Stone Circles

Stonehenge Sunrise
Stonehenge is the best known stone circle. Image by Planet Pictures/Cultura RM/Getty Images

Prehistoric Structures

All around Europe, and in other parts of the world, stone circles can be found. While the most famous of all is certainly Stonehenge, thousands of stone circles exist around the globe. From a small cluster of four or five standing stones, to a full ring of megaliths, the image of the stone circle is one that is known to many as a sacred space.

More Than Just a Pile of Rocks

Archaeological evidence indicates that in addition to being used as places of burial, the purpose of stone circles was probably connected to agricultural events, such as the summer solstice.

Although no one knows for sure why these structures were built, many of them are aligned with the sun and moon, and form complex prehistoric calendars. Although we often think of ancient peoples as being primitive and uncivilized, clearly some significant knowledge of astronomy, engineering, and geometry was needed to complete these early observatories.

Where Are They, and What Are They For?

Stone circles are found all over the world, although most are in Europe. There are a number in Great Britain and Ireland, and several have been found in France as well. In the French Alps, locals refer to these structures as "mairu-baratz", which means "Pagan garden". In some areas, stones are found on their sides, rather than upright, and these are often referred to as recumbent stone circles. A few stone circles have appeared in Poland and Hungary, and are attributed to eastward migration of European tribes.

About a thousand stone circles exist in West Africa, but these are not considered pre-historic like their European counterparts. Instead, they were constructed as funerary monuments during the eighth to eleventh century.

In the Americas, in 1998 archeologists discovered a circle in Miami, Florida. However, instead of being made from standing stones, it was formed by dozens of holes bored into the limestone bedrock near the mouth of the Miami River.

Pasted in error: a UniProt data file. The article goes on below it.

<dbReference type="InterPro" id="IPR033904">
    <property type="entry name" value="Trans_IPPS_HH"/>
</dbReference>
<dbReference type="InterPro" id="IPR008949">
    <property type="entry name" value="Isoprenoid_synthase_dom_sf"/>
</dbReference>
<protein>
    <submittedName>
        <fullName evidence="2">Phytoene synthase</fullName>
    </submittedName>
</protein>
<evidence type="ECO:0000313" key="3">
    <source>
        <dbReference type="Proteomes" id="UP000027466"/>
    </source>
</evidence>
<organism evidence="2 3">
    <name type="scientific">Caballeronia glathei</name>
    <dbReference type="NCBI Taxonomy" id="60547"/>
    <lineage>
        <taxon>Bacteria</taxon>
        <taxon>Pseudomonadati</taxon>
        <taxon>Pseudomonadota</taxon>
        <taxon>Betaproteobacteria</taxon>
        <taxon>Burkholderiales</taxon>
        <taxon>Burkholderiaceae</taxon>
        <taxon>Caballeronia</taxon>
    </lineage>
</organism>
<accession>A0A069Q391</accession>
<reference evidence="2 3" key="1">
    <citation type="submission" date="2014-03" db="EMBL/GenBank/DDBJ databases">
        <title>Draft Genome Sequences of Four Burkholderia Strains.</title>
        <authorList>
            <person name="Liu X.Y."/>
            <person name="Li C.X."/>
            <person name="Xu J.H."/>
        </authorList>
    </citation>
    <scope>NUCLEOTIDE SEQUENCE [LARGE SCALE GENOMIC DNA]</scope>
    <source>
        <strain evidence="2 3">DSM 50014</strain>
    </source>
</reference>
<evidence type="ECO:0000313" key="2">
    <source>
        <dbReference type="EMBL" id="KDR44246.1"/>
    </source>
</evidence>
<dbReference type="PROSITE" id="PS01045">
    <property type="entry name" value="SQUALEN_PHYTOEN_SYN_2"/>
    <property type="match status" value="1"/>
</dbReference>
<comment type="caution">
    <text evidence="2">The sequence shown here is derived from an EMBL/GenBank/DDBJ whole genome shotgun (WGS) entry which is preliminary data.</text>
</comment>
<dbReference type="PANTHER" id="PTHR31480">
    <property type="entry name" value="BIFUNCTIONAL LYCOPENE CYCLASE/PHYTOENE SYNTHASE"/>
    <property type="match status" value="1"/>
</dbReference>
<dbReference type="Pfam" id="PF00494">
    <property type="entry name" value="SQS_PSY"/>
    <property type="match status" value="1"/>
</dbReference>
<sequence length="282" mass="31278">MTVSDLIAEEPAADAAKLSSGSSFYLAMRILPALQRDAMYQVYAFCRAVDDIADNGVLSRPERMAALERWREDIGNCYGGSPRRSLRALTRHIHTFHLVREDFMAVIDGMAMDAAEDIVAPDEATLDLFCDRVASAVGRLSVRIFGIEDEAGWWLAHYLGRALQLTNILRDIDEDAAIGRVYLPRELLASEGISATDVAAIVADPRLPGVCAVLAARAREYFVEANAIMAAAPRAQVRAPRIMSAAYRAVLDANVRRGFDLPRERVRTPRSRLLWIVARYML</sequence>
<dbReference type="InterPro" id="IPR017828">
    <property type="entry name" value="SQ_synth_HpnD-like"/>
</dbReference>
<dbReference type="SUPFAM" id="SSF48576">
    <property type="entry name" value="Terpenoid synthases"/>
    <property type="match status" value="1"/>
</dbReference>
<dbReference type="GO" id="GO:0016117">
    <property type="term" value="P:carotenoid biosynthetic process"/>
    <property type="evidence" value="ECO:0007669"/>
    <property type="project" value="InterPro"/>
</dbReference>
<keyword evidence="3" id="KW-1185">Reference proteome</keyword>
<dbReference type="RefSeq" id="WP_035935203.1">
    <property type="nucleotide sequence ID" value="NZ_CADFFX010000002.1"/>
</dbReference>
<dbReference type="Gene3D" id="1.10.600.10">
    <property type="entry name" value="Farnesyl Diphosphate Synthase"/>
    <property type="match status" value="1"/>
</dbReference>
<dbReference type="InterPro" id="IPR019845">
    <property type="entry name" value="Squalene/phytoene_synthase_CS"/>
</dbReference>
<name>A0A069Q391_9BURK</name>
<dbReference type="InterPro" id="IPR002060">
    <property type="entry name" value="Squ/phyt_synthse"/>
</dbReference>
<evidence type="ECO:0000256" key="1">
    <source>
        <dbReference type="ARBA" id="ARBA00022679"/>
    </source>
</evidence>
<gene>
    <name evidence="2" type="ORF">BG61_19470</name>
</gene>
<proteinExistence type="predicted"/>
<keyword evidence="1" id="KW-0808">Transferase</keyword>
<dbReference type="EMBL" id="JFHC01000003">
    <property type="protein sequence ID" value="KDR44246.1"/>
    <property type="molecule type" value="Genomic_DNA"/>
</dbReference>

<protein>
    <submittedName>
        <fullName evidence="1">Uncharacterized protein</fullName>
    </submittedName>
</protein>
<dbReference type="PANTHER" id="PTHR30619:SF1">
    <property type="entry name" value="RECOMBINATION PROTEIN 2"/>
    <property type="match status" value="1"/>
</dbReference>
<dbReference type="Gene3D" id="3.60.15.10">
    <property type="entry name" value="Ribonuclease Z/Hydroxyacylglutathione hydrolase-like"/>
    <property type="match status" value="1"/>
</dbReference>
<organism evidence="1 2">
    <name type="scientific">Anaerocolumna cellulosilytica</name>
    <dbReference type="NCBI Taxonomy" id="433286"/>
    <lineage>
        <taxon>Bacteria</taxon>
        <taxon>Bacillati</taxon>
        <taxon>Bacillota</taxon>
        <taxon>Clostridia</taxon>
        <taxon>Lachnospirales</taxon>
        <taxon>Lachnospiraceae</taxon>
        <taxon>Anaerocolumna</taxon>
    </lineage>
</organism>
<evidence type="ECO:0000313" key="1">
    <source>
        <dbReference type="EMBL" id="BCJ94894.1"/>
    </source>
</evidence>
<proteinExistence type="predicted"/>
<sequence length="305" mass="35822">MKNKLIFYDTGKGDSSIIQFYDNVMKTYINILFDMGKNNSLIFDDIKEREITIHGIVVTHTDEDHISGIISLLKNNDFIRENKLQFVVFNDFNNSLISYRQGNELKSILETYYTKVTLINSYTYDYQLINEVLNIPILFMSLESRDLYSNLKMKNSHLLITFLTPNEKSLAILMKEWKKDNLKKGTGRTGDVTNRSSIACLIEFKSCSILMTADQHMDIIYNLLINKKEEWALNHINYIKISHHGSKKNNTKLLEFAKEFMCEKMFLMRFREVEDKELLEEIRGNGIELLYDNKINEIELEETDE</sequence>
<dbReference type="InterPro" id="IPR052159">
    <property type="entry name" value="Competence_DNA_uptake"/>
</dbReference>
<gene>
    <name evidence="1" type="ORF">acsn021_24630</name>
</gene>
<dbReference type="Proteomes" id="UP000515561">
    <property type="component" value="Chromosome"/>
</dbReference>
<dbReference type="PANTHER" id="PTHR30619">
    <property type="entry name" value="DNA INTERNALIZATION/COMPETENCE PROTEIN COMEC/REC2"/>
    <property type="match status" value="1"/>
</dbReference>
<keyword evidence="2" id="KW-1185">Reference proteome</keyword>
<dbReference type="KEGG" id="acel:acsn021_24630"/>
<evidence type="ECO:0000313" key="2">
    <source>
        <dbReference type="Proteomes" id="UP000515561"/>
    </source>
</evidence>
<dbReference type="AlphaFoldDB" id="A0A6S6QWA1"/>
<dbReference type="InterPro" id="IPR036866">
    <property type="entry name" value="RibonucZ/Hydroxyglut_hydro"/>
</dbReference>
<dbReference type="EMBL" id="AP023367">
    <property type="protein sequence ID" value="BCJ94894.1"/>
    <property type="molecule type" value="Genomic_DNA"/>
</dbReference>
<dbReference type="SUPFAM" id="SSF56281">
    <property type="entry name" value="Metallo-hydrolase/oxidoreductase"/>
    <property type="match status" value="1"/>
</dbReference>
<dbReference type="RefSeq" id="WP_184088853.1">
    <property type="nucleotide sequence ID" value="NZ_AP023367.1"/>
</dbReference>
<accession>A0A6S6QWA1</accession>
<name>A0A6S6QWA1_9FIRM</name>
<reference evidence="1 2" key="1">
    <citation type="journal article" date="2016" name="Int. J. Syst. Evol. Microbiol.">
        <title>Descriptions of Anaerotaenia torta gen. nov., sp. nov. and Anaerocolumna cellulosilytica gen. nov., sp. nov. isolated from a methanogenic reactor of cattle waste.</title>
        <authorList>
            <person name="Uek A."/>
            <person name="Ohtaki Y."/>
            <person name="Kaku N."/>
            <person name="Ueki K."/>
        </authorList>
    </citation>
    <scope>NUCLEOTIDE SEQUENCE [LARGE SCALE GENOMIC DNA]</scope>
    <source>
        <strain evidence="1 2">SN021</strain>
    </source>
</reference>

Researchers referred to it as a sort of "reverse Stonehenge," and believe it dates back to Florida's pre-Colombian peoples. Another site, located in New Hampshire, is often referred to as "America's Stonehenge", but there is no evidence that it is pre-historical; in fact, scholars suspect it was assembled by 19th-century farmers.

The earliest known stone circles appear to have been erected in coastal areas about five thousand years ago in what is now the United Kingdom, during the Neolithic period. There has been much speculation about what their purpose was, but scholars believe that stone circles served several different needs. In addition to being solar and lunar observatories, they were likely places of ceremony, worship and healing. In some cases, it's possible that the stone circle was the local social gathering place.

Stone circle construction seems to have ceased around 1500 B.C.E., during the Bronze Age, and mostly consisted of smaller circles built further inland. Scholars think that the shifts in climate encouraged people to move into lower-lying regions, away from the area in which circles were traditionally built. Although stone circles are often associated with Druids -- and for a long time, people believed the Druids built Stonehenge -- it seems that the circles existed long before the Druids ever appeared in Britain.